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How to manage your multipet household?

Updated on November 29, 2007

For quite a while I was of an opinion there was no way my dog would tolerate any pet additions to our family. However 3 cats later I realized how wrong I was, our senior citizen is much more tolerable then I gave him credit for. Whether you have a dog already and suddenly you have cats as well or if you have a cat that is an established force in your household and you think about getting a cat, with some caution over the first introductions your multipet household can be managed relatively easily.

To begin with if you are still in the stage of considering whether or not you can handle a multipet household fact of the matter is animals get more easily adjusted to new additions when they are younger. That is especially true for cats, while dogs can manage to make nice and make friends even later on in life. Chances are if you get 2 young animals that grow up together, the introduction process will go much more quickly and smoothly. In the beginning it will be necessary to separate them. If you already have a cat, you know how territorial cats can get, so whether you are getting another cat or possibly a dog, to reduce the levels of stress all around, keep the new animal confined to one part of the house as this will greatly reduce both of the animal's stess levels.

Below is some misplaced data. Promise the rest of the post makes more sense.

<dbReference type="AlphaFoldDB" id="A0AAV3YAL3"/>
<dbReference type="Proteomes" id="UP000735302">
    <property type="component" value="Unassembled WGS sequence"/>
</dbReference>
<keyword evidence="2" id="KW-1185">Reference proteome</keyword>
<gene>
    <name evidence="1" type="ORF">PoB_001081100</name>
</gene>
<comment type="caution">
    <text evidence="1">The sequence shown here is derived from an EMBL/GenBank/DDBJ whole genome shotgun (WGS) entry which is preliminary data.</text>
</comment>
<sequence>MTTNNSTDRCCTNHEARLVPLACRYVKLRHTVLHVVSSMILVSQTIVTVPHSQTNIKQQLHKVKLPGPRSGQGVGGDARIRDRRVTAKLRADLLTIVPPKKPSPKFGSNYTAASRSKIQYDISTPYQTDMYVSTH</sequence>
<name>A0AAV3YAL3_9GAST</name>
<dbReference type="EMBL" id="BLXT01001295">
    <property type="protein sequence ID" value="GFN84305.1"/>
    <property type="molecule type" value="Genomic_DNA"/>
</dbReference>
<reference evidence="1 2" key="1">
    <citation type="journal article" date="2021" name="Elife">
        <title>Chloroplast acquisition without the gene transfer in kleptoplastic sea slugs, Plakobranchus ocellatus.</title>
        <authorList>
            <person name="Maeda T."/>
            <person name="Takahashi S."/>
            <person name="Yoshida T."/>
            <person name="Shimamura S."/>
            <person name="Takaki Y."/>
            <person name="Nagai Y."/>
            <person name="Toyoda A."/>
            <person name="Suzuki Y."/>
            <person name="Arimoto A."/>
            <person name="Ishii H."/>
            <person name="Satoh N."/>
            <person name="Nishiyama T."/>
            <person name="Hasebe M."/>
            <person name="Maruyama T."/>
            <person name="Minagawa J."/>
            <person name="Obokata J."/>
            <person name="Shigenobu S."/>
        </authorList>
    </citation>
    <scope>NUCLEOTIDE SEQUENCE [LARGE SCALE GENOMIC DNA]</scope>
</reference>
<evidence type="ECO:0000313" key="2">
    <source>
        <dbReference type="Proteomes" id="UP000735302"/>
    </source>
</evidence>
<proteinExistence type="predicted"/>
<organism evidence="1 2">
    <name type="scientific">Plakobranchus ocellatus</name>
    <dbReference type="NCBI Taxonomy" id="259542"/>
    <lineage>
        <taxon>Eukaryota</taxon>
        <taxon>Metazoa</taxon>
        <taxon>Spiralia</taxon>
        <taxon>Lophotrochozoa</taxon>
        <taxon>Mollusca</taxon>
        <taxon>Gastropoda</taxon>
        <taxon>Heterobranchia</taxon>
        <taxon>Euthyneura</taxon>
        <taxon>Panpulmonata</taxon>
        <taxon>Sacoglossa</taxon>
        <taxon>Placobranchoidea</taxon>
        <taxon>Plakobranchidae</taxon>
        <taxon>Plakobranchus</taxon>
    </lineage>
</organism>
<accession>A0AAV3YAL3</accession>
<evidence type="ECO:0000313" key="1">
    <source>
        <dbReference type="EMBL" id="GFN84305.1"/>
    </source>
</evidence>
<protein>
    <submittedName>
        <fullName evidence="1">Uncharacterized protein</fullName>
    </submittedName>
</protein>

As both dogs and cats sense of smell is extremely important, it would be good to let them sniff each other out sort to speak. The best way to go about it would be that the animal that has been in the house for a while sniffs the other animal while it is asleep.

When the time for the first introduction comes, it is pointless to say but start off slowly. Make sure you enlist a family member or a friend to help you and keep both of the animals restrained to minimize the potential for a scuffle. If all goes well and it is a positive experience both animals should feel better when the time comes for their next meeting.

Another important thing to consider is that your cat should have its own hiding place. Cats like to hide whether or not there are other animals present in the house (as we all know favorite hide outs include under the chairs, bed or other furniture or top of the closets) so make sure once both or all animals are on the loose in the house the cats will have their secure hide away. It goes without saying that unless you are getting all the animals at the same time or you are getting both a cat and a dog that is very young it will take some time for them to get sued to each other. In fact it might take as long as 6 months to be able to tell if they are getting along. Time and patience are the keys however it can be done.

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